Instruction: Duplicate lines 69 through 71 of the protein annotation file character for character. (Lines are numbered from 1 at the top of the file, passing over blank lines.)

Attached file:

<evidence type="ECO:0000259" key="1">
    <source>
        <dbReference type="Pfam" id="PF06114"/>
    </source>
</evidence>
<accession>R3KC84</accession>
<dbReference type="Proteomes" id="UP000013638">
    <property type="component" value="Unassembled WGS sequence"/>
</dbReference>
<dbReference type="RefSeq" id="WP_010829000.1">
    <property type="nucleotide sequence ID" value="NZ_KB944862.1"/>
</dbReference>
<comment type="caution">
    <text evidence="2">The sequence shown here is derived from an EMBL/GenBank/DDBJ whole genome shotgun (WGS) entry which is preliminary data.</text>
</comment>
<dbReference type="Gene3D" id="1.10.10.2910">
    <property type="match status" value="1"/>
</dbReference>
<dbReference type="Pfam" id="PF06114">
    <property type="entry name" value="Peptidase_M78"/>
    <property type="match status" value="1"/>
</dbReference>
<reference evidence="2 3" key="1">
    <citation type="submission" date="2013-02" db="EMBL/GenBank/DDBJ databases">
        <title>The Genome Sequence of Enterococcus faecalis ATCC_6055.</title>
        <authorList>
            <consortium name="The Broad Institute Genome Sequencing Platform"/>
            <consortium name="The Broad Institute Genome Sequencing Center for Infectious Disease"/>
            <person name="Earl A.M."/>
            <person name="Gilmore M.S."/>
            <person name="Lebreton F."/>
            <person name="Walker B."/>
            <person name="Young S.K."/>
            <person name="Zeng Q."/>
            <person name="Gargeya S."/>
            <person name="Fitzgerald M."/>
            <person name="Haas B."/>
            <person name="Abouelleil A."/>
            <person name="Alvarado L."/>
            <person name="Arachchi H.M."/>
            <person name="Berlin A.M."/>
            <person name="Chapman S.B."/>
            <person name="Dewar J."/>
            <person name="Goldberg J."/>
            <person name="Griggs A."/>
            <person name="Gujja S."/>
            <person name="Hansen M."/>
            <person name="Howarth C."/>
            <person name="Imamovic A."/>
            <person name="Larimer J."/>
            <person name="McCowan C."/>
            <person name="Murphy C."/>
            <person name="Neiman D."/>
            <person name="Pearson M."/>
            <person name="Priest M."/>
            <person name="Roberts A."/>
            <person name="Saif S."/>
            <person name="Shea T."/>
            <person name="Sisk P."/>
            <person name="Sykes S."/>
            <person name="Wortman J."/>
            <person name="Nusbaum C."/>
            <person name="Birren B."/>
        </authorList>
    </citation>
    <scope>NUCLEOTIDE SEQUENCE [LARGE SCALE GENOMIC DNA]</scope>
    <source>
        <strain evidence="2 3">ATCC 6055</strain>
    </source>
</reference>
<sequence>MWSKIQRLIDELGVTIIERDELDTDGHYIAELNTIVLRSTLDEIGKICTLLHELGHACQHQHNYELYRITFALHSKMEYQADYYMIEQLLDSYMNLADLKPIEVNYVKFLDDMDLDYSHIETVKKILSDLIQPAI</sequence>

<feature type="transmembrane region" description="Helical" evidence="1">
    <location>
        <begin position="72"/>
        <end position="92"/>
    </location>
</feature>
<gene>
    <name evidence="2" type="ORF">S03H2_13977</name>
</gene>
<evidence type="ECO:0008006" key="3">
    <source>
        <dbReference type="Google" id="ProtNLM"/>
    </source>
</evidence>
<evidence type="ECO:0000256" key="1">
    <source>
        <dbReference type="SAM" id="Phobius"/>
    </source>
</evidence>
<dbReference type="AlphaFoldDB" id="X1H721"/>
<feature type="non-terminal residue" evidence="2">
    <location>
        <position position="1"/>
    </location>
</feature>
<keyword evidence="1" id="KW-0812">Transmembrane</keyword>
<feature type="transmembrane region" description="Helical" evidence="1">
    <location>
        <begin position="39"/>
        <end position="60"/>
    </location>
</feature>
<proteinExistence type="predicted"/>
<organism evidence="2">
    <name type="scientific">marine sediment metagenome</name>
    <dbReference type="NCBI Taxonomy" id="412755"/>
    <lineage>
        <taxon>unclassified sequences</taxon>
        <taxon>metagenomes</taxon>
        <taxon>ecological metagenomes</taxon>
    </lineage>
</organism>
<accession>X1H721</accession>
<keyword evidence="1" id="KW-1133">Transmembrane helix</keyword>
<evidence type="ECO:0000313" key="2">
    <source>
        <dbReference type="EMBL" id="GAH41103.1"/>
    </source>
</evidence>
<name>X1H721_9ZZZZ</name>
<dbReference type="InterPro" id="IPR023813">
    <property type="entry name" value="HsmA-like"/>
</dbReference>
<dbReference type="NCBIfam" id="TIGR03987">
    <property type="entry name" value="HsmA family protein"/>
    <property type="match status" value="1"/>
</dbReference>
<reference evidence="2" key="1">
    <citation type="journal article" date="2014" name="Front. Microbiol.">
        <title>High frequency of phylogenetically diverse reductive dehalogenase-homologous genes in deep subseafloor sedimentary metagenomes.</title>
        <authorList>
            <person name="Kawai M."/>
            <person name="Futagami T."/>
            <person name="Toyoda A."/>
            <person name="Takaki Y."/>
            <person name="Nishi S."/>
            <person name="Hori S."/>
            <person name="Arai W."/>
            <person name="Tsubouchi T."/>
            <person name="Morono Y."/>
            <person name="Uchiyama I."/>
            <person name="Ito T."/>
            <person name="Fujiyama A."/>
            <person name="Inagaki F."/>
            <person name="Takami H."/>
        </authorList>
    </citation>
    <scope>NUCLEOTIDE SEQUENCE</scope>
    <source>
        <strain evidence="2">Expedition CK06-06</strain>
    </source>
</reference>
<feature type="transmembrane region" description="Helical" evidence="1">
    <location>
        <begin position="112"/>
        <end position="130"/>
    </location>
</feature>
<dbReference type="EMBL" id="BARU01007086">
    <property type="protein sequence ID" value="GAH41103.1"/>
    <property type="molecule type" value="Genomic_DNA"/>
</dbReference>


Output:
    </source>
</reference>
<sequence>MWSKIQRLIDELGVTIIERDELDTDGHYIAELNTIVLRSTLDEIGKICTLLHELGHACQHQHNYELYRITFALHSKMEYQADYYMIEQLLDSYMNLADLKPIEVNYVKFLDDMDLDYSHIETVKKILSDLIQPAI</sequence>